Never again must South Koreans avert their eyes from the catastrophe that is befalling their compatriots across the demilitarized zone. And never again must Seoul forget that it is legally bound to grant citizenship to refugees from the nightmare to the North.

Never again must the rest of us live comfortably with the knowledge of what is happening right now to ordinary people in North Korea.

 ~  2  ~

The Washington Post, in an editorial:

North Korea’s repressions and killings have been ignored by too many for too long. The Kirby report says “the gravity, scale and nature” of these human rights violations have no parallel in the world today.

Perhaps the time has come to make this Topic No. 1 when we think about North Korea. We must take seriously our responsibility to protect as long as there is still something resembling Buchenwald or Perm-36 on the face of the planet.

~  3  ~

The Simon Wiesenthal Center:

“The key question remains, however, when will the world powers led by the United States and China take practical measures to stop a regime whose serial inhumane treatment of innocent people conjures up the Soviet Gulag and the Nazi regime of the 1930’s?” Rabbi [Abraham] Cooper asked, adding, ‘”It’s time for the civilized world to respond to the silent cries of the North Korean people.”

Rabbi Cooper also urged private firms, including banks and travel agencies, to choose to stop doing business with the North Korean regime even when such activities are not technically illegal.

 ~  4  ~

USA Today, also in an editorial:

Perhaps there’s not much that can be done short of regime change, but the civilized world should do what it can. That means continuing to document the horrors, denying international legitimacy to the regime through economic sanctions and other means, and calling out its enablers. At some point, the tide of history will turn against Kim and his murderous thugs.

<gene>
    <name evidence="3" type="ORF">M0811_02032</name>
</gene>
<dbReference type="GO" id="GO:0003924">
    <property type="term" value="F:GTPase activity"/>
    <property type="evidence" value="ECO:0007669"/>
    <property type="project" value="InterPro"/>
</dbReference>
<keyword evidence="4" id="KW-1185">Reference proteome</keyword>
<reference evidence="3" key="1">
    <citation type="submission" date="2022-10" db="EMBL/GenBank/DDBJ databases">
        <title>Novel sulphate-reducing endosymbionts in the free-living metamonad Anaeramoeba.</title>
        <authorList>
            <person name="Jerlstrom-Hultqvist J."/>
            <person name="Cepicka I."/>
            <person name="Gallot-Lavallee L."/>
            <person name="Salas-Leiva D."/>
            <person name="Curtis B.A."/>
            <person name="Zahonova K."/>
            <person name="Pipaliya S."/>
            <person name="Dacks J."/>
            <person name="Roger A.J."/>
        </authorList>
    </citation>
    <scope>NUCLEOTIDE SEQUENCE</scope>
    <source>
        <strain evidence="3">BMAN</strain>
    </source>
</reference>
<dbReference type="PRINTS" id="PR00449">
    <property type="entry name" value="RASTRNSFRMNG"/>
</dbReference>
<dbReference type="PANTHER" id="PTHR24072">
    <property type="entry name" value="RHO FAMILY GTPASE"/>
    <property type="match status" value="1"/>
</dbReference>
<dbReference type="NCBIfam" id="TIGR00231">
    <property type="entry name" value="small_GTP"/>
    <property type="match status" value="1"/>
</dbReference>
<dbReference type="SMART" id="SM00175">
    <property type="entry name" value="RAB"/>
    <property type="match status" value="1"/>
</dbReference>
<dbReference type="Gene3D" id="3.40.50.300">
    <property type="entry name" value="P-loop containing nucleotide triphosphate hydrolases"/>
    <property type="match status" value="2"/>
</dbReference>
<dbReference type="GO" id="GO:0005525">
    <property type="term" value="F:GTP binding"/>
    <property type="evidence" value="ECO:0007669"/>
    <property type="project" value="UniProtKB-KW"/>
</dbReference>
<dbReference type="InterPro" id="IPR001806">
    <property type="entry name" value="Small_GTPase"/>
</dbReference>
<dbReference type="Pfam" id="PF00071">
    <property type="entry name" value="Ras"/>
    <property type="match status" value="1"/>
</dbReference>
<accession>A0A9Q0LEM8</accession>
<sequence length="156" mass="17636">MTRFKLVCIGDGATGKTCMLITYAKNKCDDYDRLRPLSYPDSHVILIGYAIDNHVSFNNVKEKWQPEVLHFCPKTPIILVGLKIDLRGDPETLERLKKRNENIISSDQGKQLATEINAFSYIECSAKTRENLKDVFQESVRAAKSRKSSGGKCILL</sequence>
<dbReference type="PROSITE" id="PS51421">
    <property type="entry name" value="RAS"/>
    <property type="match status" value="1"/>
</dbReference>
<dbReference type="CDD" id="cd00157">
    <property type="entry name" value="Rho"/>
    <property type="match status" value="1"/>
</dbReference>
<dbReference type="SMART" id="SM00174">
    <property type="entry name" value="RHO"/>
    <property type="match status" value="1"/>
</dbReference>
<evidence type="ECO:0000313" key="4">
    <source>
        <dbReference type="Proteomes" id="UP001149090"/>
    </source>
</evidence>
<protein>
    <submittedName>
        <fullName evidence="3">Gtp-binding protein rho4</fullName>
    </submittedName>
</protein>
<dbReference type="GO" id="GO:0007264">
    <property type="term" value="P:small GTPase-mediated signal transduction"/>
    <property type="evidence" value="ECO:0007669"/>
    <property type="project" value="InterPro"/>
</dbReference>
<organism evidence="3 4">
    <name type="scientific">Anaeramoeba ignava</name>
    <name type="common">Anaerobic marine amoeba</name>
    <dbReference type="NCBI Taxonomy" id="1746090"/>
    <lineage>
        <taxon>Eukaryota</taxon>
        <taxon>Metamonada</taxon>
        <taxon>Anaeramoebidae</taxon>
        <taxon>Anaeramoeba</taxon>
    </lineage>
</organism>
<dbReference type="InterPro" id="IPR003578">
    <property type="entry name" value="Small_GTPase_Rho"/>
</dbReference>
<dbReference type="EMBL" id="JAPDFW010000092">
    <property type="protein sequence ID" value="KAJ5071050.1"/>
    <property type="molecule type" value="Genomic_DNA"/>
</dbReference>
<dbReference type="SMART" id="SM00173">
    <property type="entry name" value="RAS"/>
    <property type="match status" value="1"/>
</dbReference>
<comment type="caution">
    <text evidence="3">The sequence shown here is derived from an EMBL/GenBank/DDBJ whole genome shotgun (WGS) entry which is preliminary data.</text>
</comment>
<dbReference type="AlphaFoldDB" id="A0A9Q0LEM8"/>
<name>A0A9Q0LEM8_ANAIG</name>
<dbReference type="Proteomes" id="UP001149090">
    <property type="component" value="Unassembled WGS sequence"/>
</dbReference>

I suspect this is where a lot of people are now — wondering what, short of war, we can really do about any of this.

~  5  ~

Which is why the good professor Lee and I make our own contribution to the discourse in the pages of the Washington Post, in an effort to explain how the COI report can be a first step toward forcing change in North Korea, even if China blocks the path to the ICC:

Financial sanctions should aim to force the regime to make better decisions about North Korea’s wealth, to add an additional deterrent to protect the United States and its allies and to present Kim with a clear choice between reform and collapse.

I hope my friends who are struggling with the question of the COI’s relevance will give it a read. China clearly hopes that in a few weeks, we’ll forget all about it and the border guards will just keep right on shooting, out of sight and out of mind.

~  6  ~

NORTH KOREA JUST STOPPED BEING FUNNY, writes a former editor of The Economist. That’s a welcome change, but it’s going to make my work here much more difficult.

~  7  ~

THE WHITE HOUSE, WHICH HAS HARDLY UTTERED A PEEP about human rights in North Korea since 2009, wants you to know that it is “extremely critical” of Kim Jong Un’s crimes against humanity. Duly noted, White House.

~  8  ~

SOMEONE AT REUTERS IS, to borrow Brian Myers’s phrase, stuck in the 90s:

The unprecedented public rebuke and warning to a head of state by a U.N. inquiry is likely to further antagonize Kim and complicate efforts to persuade him to rein in his isolated country’s nuclear weapons program and belligerent confrontations with South Korea and the West. [Reuters]

Aww … and we were this close, too! The same story carries a great quote from Myers himself: